see also SA Jazz -Abdullah Ibrahim speaks! Staffrider interview with poet Hein Willemse NYC Dec 1986

boyoyo boys -back in town gecomp

see also David Thekwane & The Boyoyo Boys -Township Jive 1977

dorothy masuka -pata pata gecomp

see also South African Soul Divas pt 2 Dorothy Masuka, Mahotella Queens, Irene & The Sweet Melodians

hi-life intl -gecomp josef marais -songs of the african veld gecomp

see also the Bleached Zulu

majuba ost -gecomp

rare South African OST ‘Majuba’. I will review this LP shortly

next stop soweto vol 3 gecomp

ah…all the essential and most collectable Cape Jazz holy grails on a double album, released by Strut Records in 2010.

phezulu eqhudeni -gecomp rochereau tabu ley & l'african fiesta vol 2 gecomp spokes mashiyane -king kwela gecomp tabu ley babeti soukous gecomp

‘The Magic Garden’ aka The Pennywhistle Blues (1951) –Willard Cele

a valuable link to some musical scenes from the movie ‘The Magic Garden’ has been added by our friends at The Kwela Project. Essential viewing. See also the comments on this post. Appreciated!

Willard Cele On His Flageolet With Rhythm Accompaniment

The Pennywhistle Blues  –The Pennywhistle Boogie (1951)

both sides recorded unaltered from the actual 78 rpm

Willard Cele -Penny Whistle Blues Gallotone A side gecomp Willard Cele -Penny Whistle Blues Gallotone B side gecomp

In 1951 Willard Cele and his tin flute appeared in the landmark South African film, ‘The Magic Garden’ (a.k.a. ‘The Pennywhistle Blues’).

It greatly helped to popularize the instrument and inspired many to play, including Spokes Mashiyane, who would become a superstar of Kwela in the mid-1950’s and into the sixties.

dolly rathebe mic
Dolly Rathebe performing in the 50’s

This movie is one of the first to feature Kwela for a big audience and Dolly Rathebe, one of my favourite singers is starring in it as well.

The story tells a gentle, wistful tale of life in a black township, with the hero being a small-time thief who plays a penny whistle.

The cast are non-professionals, but the pacing and visuals are certainly of high quality. High point: When the local police lift a garbage can lid and see the thief inside, one looks at the other and says, “Man, the housing shortage is worse than I thought.” Dumb remark, but endearing. Especially since they carefully put the lid back on, and go on their way.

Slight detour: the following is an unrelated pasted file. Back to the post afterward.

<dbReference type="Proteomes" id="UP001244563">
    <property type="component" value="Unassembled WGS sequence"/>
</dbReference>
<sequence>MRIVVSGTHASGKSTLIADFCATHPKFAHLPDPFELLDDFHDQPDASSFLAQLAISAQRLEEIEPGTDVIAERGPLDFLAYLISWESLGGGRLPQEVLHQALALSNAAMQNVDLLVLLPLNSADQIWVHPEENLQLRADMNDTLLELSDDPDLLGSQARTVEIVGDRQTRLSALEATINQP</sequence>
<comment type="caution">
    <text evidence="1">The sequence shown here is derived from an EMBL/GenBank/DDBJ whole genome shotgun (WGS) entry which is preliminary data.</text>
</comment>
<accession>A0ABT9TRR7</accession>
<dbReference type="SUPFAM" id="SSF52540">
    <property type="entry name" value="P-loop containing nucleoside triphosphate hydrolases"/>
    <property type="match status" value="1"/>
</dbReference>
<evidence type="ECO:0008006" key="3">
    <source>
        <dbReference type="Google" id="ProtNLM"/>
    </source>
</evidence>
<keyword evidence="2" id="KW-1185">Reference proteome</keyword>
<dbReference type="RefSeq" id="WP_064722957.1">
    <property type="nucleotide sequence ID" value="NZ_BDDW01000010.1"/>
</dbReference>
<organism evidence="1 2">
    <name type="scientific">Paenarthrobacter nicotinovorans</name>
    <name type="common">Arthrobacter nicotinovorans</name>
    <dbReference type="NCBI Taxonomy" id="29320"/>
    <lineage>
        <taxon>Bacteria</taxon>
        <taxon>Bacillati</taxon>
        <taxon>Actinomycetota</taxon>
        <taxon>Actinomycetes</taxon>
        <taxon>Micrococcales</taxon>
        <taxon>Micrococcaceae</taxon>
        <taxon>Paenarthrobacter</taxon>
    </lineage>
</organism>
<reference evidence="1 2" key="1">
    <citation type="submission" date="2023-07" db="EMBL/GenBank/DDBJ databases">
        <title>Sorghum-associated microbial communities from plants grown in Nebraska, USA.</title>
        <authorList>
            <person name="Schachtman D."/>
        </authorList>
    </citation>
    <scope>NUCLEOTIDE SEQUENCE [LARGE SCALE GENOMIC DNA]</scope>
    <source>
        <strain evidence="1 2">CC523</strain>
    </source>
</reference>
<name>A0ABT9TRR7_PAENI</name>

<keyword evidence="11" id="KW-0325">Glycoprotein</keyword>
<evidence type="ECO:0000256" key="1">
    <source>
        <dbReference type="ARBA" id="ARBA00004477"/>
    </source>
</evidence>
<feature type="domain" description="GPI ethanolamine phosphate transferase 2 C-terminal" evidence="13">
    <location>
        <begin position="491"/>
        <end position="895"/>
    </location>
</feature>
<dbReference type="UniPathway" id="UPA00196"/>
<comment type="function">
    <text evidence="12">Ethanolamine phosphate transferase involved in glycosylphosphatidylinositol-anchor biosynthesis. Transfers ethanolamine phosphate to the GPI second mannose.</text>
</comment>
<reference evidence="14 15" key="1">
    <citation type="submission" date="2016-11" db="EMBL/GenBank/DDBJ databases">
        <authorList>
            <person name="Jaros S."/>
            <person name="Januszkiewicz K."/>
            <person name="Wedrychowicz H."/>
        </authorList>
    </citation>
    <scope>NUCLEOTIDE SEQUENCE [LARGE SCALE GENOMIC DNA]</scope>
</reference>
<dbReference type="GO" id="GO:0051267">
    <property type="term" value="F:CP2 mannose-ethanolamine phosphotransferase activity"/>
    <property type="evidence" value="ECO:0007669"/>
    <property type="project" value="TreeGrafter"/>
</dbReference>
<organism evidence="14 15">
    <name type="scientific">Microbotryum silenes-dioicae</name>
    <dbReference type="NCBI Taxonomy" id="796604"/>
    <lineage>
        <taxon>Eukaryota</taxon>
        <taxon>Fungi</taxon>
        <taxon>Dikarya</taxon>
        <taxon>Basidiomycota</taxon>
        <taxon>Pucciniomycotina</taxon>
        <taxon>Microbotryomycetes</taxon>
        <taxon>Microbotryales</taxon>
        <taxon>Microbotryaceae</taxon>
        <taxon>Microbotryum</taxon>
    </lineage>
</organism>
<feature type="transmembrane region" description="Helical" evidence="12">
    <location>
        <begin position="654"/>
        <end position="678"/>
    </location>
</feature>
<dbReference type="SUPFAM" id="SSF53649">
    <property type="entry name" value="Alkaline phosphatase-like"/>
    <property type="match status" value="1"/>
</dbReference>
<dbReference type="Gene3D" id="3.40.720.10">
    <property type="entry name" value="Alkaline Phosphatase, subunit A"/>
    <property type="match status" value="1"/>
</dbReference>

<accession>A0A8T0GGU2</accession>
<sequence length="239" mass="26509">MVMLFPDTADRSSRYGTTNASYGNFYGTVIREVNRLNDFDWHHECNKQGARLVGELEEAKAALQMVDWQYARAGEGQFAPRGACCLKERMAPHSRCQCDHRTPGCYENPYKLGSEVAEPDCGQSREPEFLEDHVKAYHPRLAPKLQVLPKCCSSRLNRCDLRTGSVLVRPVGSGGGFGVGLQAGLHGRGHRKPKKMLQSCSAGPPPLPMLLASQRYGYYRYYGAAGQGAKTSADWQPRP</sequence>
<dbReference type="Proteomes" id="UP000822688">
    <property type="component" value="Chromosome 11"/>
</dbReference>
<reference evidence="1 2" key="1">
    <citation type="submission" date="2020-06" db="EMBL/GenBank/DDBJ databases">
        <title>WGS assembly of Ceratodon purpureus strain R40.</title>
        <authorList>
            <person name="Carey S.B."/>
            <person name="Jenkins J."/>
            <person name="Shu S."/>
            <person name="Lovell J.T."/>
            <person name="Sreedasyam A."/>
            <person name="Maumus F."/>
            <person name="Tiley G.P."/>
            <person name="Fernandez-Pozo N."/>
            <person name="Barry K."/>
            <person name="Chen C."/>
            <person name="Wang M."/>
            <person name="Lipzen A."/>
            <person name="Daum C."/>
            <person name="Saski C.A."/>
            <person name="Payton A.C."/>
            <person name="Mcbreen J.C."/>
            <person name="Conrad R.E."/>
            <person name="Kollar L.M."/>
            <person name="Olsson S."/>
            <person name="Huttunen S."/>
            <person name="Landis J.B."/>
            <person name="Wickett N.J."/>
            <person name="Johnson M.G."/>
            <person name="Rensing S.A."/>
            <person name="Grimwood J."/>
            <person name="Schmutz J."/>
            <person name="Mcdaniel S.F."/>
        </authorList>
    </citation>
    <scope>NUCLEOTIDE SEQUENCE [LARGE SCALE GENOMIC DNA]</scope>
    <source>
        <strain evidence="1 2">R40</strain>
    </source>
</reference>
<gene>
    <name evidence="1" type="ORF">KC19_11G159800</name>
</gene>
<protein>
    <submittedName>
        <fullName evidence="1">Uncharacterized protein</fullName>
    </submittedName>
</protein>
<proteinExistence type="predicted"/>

Much of its charm is to do with the age of the film and the success of the Cinematographer in actually teaching the actors to act as this was a first film for all the cast.

This film is used in USA universities as the first of its ilk from the early 1950s with an all-black cast. Fun. Nice countryside and scenery, giving the viewer a taste of South Africa before its troubles.

About Willard Cele

Willard Cele, a crippled South African flageolet player who is regarded as the pioneer of South African Kwela music, often credited as having been the first to bring the inherently upbeat sound of the Pennywhistle to the medium.

On both the South African and English record label he’s credited as playing the Flageolet, which is sort of the refined older cousin to the Tin Whistle or Pennywhistle.

willard cele -penny whistle blues London Records UK

‘The Magic Garden’ (1951)

Also Known As: La soupe à la citrouille

63 min – Comedy | Drama | Music – 5 March 1951 (South Africa)

Director: Donald Swanson

Writers: James H. Brown (story), C.M. Pennington-Richards,

Stars: Tommy Ramokgopa, Harriet Qubeka, Joseph Motuba |

Complete credited cast:

The Thief-Tommy Ramokgopa

Mrs. Shakabona -Harriet Qubeka 

Nicholas, store clerk -Joseph Motuba 

Lucas Ranku -David Mnkwanazi  

John, Lili’s beau-Victor Cwai

Lili Shabulala -Dolly Rathebe

Mr. Shabulala -Grinsell Nogauza

Isaac Wela -Lucas Khosa

Mrs. Wela-Linda Madikisa

Priest -Jonathan Mzamo

Mr. Letuli, the troubled parishioner -George Mabuza

A Constable -Cornelius Moghare

A Constable -Samuel Alcock …

Pennywhistle Player -Willard Cele

Mrs. Shakabona’s Neighbor -Stanley Khali

*

Country: South Africa

Language: English

Release Date: 5 March 1951 -South Africa

Filming Locations: Johannesburg, Gauteng, South Africa

Production Co: Swan Film Productions Ltd.

Technical Specs

Runtime: 63 min

Sound Mix: Mono

Color: Black and White

Made In South Africa (By Gallo Africa LTD)

Willard Cele -Penny Whistle Blues Gallotone gecomp

see also 

something new from Africa -Kwela with Lemmy

Penny Whistle Kwela -Alexandra Shamber Boys, Benoni Flute Quintet

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This post contains text from I’m Learning To Share!

Thanks to johnsonlj2003 from East Sussex